- Representation proceedings: proceedings in which a person is entitled to make representations to council, for example, when council is proposing to discontinue a service, may be appropriate for a committee of council members
- Operational decisions: day-to-day decisions with respect to operation of a service, such as a recreation facility, may be appropriate for municipal officers and staff
- Operational policies: establishing policies and procedures to guide the operation of a service, for example, operation of an arena, may be appropriate for senior municipal staff
- Contracting: entering into contracts within constraints established by council may be appropriate for the chief administrative officer
- Expenditures: making expenditures within constraints established by council may be appropriate for senior municipal staff
Rules that Delegates Must Follow
Municipal councils should consider the terms and conditions to be included in a bylaw that delegates decision-making authority. Key considerations include:
- Budgets and the requirement to work within the budget assigned each year
- Financial management policies and the applicability of adopted policies:
- Procedures for tendering and purchasing, for example, all contracts over a certain amount must be put to tender
- Limits on spending authority, for example, the chief financial officer can spend up to $50,000 without council authorization
- Reporting responsibilities from the delegate to council and from council to the delegate, such as provision for:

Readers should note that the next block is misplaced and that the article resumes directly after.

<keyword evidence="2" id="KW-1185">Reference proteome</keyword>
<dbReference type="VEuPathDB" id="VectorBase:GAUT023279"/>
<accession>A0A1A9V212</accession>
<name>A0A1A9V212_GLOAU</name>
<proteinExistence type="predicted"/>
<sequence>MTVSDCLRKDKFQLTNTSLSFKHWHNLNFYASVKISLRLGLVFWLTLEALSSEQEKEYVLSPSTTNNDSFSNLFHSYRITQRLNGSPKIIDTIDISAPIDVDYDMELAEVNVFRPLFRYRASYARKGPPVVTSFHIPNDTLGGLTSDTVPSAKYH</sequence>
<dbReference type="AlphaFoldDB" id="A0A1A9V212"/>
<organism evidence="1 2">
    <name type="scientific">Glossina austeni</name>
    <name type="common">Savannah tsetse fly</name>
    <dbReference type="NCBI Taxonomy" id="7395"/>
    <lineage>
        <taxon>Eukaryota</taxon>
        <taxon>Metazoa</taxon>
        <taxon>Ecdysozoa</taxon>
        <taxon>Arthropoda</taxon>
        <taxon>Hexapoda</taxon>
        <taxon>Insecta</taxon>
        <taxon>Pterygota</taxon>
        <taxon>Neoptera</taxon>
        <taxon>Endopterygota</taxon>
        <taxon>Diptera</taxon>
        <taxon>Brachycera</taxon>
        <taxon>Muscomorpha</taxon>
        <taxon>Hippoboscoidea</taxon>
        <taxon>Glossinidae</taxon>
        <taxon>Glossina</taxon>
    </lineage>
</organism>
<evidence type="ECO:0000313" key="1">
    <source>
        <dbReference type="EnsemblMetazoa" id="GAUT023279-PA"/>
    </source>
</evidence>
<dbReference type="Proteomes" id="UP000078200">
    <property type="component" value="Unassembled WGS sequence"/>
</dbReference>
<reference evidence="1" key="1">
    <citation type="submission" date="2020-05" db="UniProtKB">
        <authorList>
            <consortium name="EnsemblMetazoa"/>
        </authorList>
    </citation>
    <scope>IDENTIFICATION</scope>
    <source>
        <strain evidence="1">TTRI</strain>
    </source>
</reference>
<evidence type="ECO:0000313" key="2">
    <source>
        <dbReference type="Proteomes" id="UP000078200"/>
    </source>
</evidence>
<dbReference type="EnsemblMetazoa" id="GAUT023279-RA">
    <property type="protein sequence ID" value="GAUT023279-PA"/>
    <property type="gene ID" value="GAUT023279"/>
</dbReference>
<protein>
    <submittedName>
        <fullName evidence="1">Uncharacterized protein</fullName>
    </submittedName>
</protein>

- All relevant information necessary for making an informed decision to be received by the delegated person or body
- Regular reporting from the delegated person body to council
Objectives & Monitoring of Delegated Authority
A municipal council should establish objectives for the delegation. Possible objectives include:
- Increasing efficiency of service delivery
- Greater responsiveness to the clients of the service
- Improved functioning of council business
The delegation bylaw can lay out expectations for the delegated person or body and provide for regular review, to see if the objectives and expectations are being met. If they are not being met, council will need to determine the nature of the problem and determine its response. Council may consider:
- Greater restrictions on the delegate's authority
- Delegating to a different person or body
- Making the procedures to be followed by the delegate more clear
- Ending delegation of the power or duty and resuming council authority of it
Note that these choices need to be made generally in regard to the delegation authority for a certain type of matter (for example, hearings or contracting), not differently for each specific exercise of the delegated authority.